In my view, technology benefits opera as long as it does not overwhelm it. Nothing compares to a live performance of opera, hearing an amazing orchestra and chorus performing in an acoustically beautiful space and, above all, experiencing the miracle of solo singers who can create gorgeous sound and deeply moving performances without amplification or electronic mediation. Nowadays it is just phenomenal and rare to hear opera singers in their own, natural voices.

What motivated the decision to write Opera 101: A Complete Guide to Learning and Loving Opera and your selection process for each subgenre category?

I wrote this book because I discovered that the method I use to get people interested in opera is different from what other people do. Rather than give them just enough information to be conversant on composers, singers and famous opera plots, I decided that the way to really prepare someone for opera-going was to teach them every aspect of opera by using works that include what I want them to know. Notice the subtitle of my book is important. It is about learning and loving opera.

For my book I picked 11 operas that the reader would learn by listening to audio recordings while reading my narrative: Rigoletto, Tosca, Lucia di Lammermoor, Il Barbiere di Siviglia, Don Giovanni, Les Contes d’Hoffmann, Eugene Onegin, Don Carlo, Tannhäuser, Die Walküre and Elektra. It is not that I think these are the best 11 operas — though they are all fantastic — but rather that by the time you have learned them all you have the preparation to attend any opera in any style and language and be able to experience and love the works you are hearing. The method I use involves the art of listening (as opposed to simply hearing) and being “stage director in your imagination”.

In the book I have a quick history of opera, plus detailed sections on opera-going and the subjects of the role that conductor, orchestra, chorus, stage direction, scenery, costumes, lighting, choreography and more all play in a night at the opera. The book is used in many universities and is the most popular book on opera education in the US for people of all ages.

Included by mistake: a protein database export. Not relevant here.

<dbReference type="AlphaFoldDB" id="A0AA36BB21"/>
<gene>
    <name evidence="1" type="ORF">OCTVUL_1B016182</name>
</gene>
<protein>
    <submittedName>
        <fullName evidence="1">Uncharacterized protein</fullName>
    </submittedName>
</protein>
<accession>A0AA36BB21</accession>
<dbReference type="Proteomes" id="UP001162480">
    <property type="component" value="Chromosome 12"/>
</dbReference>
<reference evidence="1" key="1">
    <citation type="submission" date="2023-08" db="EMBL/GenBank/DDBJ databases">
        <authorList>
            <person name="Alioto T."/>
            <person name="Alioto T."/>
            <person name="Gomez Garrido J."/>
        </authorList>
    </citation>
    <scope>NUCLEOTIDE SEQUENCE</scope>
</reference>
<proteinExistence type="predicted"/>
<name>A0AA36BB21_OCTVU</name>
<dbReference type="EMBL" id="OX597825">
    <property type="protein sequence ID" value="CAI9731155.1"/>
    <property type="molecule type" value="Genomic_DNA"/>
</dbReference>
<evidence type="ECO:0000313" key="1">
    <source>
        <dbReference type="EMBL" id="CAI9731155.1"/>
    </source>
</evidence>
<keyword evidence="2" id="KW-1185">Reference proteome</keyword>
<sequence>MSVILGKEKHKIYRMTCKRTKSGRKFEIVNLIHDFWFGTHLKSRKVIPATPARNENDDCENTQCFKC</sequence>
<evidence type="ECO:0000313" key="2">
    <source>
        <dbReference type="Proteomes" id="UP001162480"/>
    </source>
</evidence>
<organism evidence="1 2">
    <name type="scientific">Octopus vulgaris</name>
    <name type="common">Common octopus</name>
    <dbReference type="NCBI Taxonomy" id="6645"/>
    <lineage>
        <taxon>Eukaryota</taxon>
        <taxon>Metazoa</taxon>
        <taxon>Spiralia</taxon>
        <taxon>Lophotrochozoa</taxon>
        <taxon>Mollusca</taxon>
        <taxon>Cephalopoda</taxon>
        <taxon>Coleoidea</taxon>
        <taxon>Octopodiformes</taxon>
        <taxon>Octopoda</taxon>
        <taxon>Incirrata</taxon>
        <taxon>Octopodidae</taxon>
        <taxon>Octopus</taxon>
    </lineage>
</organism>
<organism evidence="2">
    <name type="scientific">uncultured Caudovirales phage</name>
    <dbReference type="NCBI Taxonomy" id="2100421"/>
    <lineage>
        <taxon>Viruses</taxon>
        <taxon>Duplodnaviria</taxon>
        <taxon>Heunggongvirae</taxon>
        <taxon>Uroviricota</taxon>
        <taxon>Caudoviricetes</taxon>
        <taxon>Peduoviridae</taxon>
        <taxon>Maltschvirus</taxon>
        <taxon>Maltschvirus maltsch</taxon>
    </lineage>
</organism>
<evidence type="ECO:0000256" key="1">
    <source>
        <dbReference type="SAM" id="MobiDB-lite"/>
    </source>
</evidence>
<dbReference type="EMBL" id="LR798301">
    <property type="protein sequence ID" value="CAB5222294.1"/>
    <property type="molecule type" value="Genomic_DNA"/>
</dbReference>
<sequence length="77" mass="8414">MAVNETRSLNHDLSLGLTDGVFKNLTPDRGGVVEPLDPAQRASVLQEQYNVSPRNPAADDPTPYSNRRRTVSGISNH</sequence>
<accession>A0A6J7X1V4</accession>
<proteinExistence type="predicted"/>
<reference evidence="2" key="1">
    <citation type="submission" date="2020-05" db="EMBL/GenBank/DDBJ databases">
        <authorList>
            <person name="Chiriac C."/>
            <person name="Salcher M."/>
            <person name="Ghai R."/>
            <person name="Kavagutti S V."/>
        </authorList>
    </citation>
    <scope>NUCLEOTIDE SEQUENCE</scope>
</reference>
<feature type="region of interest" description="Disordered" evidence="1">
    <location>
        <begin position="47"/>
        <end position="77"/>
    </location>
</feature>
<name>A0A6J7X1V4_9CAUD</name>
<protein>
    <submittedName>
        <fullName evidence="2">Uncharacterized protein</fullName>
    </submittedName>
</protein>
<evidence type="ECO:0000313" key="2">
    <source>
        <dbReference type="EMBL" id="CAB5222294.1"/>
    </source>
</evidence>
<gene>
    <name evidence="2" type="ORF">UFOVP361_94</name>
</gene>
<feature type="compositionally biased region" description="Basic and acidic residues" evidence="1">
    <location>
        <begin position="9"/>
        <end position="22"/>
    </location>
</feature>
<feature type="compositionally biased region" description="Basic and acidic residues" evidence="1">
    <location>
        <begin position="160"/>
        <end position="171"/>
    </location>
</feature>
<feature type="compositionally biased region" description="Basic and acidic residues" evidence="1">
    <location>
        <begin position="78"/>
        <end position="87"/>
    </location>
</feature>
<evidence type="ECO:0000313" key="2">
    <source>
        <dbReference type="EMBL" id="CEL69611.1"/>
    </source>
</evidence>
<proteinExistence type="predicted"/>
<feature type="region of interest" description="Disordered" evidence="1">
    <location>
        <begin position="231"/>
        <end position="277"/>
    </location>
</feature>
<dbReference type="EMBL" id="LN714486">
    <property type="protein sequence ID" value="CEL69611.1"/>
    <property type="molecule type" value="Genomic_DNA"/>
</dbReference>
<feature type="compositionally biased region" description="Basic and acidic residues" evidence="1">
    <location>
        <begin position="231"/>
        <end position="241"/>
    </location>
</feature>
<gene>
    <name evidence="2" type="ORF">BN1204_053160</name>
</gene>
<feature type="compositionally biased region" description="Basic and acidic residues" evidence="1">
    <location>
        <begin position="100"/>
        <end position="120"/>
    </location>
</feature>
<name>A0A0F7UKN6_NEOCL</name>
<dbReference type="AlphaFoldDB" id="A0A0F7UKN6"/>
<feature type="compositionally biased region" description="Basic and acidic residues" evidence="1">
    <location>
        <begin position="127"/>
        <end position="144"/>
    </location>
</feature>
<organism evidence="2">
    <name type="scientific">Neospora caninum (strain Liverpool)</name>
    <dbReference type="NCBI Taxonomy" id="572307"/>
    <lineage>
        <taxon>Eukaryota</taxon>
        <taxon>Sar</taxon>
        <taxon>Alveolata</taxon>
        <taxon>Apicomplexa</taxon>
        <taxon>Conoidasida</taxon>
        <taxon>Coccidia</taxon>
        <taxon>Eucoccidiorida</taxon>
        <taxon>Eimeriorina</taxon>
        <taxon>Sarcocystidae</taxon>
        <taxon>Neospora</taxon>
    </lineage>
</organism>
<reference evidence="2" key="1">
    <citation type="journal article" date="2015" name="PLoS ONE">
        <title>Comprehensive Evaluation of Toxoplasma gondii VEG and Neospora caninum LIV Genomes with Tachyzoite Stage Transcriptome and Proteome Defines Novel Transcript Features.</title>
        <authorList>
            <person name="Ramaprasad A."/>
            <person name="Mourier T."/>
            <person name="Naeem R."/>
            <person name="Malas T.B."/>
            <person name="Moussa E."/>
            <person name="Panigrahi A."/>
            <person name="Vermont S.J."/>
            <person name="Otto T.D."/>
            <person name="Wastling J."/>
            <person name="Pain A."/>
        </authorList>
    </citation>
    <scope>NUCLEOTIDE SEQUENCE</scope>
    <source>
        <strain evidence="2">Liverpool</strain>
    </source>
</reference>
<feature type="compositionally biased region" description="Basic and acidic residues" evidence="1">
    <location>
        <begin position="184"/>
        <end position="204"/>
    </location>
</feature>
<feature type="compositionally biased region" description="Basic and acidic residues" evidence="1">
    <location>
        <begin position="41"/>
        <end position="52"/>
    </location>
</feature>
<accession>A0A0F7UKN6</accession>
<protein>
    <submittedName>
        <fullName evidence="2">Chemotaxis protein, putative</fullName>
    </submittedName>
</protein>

Do you have any designs to write anything further on the subject?

I write almost 100 articles per year on my blog for WQXR radio that are read everywhere (http://www.wqxr.org/#!/people/fred-plotkin/). I think of these as journalism online rather than brief spoutings of opinion. The articles are part education/part coverage of breaking news/part informed opinion and a considerable amount of advocacy for an art form I love. Readers who go to my page can read every article I have produced since March 2011.

Your love of all things Italian is well documented — what draws you to this state of mind?

I am fascinated by how the Italian mind works. Their ability to look at something confounding or ordinary and transform it into something useful, durable and beautiful is extraordinary. This applies to everything Italy produces, from the simplest meal or garment all the way up to a sports car, an opera production or a cathedral. When Italians look at something or learn of something, they do not only take in what they see. Rather, they try to understand what they think might be “behind” it or, as we might say, within it and what we don’t see. Learning this approach has changed the way I perceive everything I see, hear, taste, smell and touch.

Congratulations on your recent receipt of the prestigious Cavaliere della Stella d'Italia — what does such an honor mean to you?

Grazie! This is the Italian equivalent of a knighthood, with the big difference that it is not conferred by a monarch but rather the president of Italy. It very seldom goes to foreigners, so I am mindful that this honour is indeed rare and special. I am told it is for my “service” to Italian culture and my role in spreading it around the world through my work in opera, my speaking and writing. For all these years I did it out of sheer love and pleasure, never thinking that such recognition would come my way.